Mass flight of skilled workers after Ukraine invasion could hurt Russia’s economy for generations

Putin’s decision to invade Ukraine caused an exodus of highly trained young Russians (Sputnik/Gavriil Grigorov/Kremlin via REUTERS) (SPUTNIK/)

The russian economy is losing its best and brightest workers to the mass emigration of young people that followed the decision to Vladimir Putin to invade Ukraine in February of last year, something that could damage the country’s economy for generations.

“I don’t think the Russian authorities will admit it, but we have witnessed a massive brain drain”, declared Alexandra Prokopenkoformer adviser to the Central Bank of Russia, to the American npr.

own prokopenko he is part of a massive wave of young Russians who have fled their country. He now works in the German Council on Foreign Relations. His work continues to focus on the Russian economy, with new analysis and data being released every week.

Alexandra Prokopenko
Alexandra Prokopenko worked as an adviser at the Russian Central Bank (LinkedIn)

According to an estimate cited by the former official, more than 1.3 million Russians under the age of 35 left the Russian workforce just last year.

This massive loss of talent appears to be one of the biggest economic consequences of the Russian invasion of the Ukraine. And it represents a huge problem for the country’s economy: without workers, many companies and businesses have to reduce your workforce or even close completely.

Among those who have left the country are workers trained with skills that are in high demand, such as engineering either programming computing.

Although even before the invasion Russia suffered from labor shortages, the problem deepened from her.

Now, there is a generation of skilled workers who have fled the country or are fighting on the front lines: around 200,000 Russian soldiers they have been killed or wounded while fighting in the Ukraine, with some estimates putting losses at 500 soldiers a day. The army also mobilized 300,000 troops last year and plans to mobilize hundreds of thousands more this year.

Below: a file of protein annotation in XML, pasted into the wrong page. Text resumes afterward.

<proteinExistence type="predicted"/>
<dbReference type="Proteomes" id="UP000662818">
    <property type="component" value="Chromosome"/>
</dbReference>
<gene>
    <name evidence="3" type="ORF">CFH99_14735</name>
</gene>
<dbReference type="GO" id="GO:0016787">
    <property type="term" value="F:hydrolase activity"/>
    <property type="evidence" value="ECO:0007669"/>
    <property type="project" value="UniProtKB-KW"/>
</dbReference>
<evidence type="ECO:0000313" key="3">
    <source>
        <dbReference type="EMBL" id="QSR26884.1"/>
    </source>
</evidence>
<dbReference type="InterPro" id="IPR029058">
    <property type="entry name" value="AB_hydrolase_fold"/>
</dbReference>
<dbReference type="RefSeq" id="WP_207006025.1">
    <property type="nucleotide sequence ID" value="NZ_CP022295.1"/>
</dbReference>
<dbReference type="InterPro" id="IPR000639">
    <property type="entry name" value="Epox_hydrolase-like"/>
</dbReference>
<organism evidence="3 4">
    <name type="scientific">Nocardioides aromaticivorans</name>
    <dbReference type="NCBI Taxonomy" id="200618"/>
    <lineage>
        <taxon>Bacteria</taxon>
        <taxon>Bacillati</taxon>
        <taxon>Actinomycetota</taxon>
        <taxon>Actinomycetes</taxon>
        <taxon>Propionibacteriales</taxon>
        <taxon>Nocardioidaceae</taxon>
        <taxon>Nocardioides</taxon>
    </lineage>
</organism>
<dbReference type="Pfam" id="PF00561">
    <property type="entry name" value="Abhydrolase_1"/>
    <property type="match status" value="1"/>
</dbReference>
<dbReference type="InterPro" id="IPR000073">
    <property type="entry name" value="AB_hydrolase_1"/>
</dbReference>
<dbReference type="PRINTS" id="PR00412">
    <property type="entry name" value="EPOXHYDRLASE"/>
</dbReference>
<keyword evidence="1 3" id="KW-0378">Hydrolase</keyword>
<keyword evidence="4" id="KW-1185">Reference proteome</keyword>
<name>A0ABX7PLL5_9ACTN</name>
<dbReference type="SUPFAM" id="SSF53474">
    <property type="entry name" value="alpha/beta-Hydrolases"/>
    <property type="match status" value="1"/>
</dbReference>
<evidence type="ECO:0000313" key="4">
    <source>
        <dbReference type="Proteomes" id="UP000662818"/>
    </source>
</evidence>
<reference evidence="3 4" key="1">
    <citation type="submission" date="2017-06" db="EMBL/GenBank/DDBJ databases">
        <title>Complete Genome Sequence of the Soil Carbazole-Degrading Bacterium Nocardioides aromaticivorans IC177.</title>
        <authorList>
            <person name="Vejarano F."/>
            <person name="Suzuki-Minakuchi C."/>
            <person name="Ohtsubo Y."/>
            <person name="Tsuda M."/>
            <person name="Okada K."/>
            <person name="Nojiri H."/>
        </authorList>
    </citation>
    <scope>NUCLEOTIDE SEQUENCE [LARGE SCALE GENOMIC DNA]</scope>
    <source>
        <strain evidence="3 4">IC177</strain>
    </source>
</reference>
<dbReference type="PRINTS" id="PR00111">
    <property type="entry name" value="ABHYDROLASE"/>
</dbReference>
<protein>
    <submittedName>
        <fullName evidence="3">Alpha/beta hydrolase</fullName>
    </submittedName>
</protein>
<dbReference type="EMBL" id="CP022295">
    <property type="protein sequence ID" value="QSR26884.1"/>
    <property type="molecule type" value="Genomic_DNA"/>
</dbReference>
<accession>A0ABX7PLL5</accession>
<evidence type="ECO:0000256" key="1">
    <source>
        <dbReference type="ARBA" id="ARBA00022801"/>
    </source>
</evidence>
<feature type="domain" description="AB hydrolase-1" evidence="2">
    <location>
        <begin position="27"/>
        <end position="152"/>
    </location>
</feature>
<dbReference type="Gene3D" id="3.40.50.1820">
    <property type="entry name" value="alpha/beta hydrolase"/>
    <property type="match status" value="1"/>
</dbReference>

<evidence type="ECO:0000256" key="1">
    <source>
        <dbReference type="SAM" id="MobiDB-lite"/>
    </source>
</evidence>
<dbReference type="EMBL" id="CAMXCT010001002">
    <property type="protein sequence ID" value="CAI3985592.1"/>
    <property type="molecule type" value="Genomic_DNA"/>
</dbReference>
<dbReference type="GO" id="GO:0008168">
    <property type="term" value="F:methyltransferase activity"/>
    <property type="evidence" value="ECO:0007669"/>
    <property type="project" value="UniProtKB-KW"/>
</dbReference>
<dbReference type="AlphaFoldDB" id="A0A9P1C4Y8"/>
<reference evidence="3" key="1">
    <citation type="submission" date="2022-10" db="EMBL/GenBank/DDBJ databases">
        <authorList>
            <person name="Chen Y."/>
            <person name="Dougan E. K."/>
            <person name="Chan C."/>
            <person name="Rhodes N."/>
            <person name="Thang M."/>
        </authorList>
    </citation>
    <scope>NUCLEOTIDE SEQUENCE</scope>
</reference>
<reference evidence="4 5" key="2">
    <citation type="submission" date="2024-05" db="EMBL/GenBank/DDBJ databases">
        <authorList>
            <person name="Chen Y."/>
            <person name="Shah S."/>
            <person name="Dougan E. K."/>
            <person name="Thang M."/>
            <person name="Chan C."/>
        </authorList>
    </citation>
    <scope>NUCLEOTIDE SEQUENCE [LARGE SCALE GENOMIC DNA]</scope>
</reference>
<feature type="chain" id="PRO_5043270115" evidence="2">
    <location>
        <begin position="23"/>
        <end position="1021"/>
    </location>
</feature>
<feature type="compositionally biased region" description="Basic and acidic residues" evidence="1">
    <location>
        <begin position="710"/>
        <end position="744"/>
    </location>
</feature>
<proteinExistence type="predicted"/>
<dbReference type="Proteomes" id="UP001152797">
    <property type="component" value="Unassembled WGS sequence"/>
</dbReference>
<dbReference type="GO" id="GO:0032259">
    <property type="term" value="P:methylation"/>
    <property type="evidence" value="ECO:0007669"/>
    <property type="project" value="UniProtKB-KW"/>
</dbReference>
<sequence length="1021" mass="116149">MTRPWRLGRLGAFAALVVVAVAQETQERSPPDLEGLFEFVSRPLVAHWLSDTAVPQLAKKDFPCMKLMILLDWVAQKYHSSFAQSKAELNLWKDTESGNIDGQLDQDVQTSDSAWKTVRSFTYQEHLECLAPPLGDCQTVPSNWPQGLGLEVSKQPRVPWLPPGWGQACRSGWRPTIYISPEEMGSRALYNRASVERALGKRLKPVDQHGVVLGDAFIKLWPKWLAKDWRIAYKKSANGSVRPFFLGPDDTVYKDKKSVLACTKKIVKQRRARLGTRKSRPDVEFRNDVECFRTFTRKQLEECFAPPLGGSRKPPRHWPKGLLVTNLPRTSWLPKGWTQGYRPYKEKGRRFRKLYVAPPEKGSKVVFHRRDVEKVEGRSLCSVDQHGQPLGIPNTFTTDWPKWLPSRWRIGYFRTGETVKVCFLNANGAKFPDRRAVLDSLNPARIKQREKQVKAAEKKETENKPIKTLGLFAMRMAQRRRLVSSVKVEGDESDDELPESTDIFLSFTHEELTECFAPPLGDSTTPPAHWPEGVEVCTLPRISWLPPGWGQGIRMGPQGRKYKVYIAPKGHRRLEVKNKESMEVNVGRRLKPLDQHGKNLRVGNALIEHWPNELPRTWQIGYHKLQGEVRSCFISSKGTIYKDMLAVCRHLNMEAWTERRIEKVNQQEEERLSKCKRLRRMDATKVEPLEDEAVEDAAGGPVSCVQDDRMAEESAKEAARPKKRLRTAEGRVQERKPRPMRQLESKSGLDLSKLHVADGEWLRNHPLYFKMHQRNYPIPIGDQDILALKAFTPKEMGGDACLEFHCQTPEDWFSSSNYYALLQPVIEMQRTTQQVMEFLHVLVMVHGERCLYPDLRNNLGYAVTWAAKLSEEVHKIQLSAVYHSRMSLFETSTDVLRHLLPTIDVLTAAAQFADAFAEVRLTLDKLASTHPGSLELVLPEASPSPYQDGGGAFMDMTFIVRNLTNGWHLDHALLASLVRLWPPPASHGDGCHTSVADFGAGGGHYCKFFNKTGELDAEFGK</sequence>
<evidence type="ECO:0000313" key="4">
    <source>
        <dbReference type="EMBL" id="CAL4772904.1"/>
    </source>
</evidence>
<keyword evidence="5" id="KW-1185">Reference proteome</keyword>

“Now it’s a full-blown demographic crisis,” he said. Oleg Itskhokian economist at the University of California, Los Angeles, to npr.

Impact on the economy

In 2022, the Russian economy remained strong despite harsh sanctions, thanks mainly to Russia being able to sell its oil to China and Indiaamong others.

But 2023 is a very different year for the Russian economy. European sanctions have gone into effect, so oil revenues have gone way down and now the war is costing Russia hundreds of millions of dollars a day.

Some oil wells in Almetyevsk (REUTERS / Alexander Manzyuk / file)
Some oil wells in Almetyevsk (REUTERS/Alexander Manzyuk/file) (ALEXANDER MANZYUK/)

The impact of the shortage of workers is also beginning to be felt: last month the Industrial production Russia plunged 5% from the previous month.

“2023 is the year of difficult decisions for Russia”Itskhoki said.

According to Itskhoki, Russia needs money right now, which means Vladimir Putin will have to raise taxes (probably on corporations) or force people to buy war bonds, or both.

That could erode support for the warwhich Putin desperately needs.

Prokopenko said she is in contact with many Russian compatriots who have left, most of them young skilled workers like her. She says the consensus is that As long as Putin runs the country, there is no going back.

“I would love to go back, but I don’t think it’s safe for me,” he says. “In Russia people can become prisoners for nothing.”

And that, Prokopenko and Itskhoki agree, is a big problem for Russia, both in the short and long term.

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